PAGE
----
The Brookline Chronicle‐Citizen
The Golden Age of the Chronicle under Spencer and Allen was coming to a close. The appearance of the Brookline Citizen changed the landscape. Combined with its readership in Allston & Brighton, the Citizen had a larger circulation & attracted most of the advertising revenue. Faced with growing competition, Allen sold his financial interests in the Brookline Chronicle Publishing Company in 1950 to Joseph L. Gordon and Aaron Sternfield. The offices were moved down Harvard Street and the mechanical work was contracted out to the Wellesley Press.21 The endeavor did not last long. Twenty months later, Phinney bought the Chronicle in November of 1951 and the paper was relocated again farther down Harvard Street. For the next eight years, the Chronicle and Citizen were published separately.
In 1959 Phinney combined the two papers into the Brookline Chronicle‐Citizen. The new paper adopted the format of the Citizen but maintained the paid circulation status of the Chronicle. Under Phinney, the Brookline Chronicle Publishing Company produced the Brookline Chronicle‐Citizen, the Allston‐Brighton Citizen‐Item, and the Boston Ledger along with commercial printing. In 1966, the offices were moved to another location on Harvard Street and switched from old “hot type” to new “cold type”, a photographic method of typesetting. The Chronicle‐Citizen, continuing its legacy of technological prowess, became one of the first weeklies typeset by computer in New England. G. Russell Phinney had cultivated a small network of local papers and provided a touchstone for his community. He would continue to serve as publisher until his death in 1982. At that time his son, Frederic N. Phinney, took control forming Citizen Group Publications to manage the various papers. The Brookline Chronicle‐Citizen was renamed the Brookline Citizen in 1984, to keep continuity among the Group’s papers. The newspapers peaked during the 1980s. For instance, the Boston Ledger averaged forty pages each week & had a circulation of 48,000.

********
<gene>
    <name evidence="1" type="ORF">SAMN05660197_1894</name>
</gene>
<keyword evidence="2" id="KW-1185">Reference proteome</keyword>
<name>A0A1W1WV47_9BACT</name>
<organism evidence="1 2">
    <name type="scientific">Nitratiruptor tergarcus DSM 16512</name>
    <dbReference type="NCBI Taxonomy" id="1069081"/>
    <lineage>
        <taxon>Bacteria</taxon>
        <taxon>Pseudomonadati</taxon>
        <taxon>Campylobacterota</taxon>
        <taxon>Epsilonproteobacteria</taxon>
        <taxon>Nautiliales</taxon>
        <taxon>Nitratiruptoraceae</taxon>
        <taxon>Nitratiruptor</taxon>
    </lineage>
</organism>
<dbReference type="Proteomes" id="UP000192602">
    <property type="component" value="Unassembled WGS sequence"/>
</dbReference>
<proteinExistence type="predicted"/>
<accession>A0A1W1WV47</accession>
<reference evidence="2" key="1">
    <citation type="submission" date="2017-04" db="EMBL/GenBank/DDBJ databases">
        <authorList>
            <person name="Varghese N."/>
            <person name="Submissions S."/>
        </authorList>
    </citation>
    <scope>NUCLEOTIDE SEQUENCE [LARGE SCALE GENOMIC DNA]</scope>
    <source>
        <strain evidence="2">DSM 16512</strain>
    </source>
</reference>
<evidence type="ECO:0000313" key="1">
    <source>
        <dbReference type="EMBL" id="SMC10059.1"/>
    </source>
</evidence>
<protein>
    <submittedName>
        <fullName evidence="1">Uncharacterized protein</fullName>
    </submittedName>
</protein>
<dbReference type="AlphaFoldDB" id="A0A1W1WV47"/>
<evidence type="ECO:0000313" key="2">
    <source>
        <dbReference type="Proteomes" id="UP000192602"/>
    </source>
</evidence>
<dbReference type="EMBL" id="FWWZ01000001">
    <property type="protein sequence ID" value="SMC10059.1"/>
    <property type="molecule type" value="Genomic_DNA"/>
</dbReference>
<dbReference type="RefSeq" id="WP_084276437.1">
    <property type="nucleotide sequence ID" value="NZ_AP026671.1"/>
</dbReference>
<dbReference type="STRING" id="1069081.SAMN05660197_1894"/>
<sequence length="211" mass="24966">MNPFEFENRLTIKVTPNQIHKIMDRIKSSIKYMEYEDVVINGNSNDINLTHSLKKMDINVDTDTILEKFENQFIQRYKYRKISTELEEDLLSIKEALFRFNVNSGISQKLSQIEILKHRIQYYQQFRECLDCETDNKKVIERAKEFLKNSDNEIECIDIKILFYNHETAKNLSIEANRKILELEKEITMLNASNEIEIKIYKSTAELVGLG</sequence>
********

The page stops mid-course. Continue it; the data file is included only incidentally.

But what goes up must come down, and Citizen Group Publications was on the decline. Meanwhile, the Brookline Tab was growing in circulation and sales. Today, The Brookline Chronicle is on an upswing of building back to its former glory under a new team with a new direction.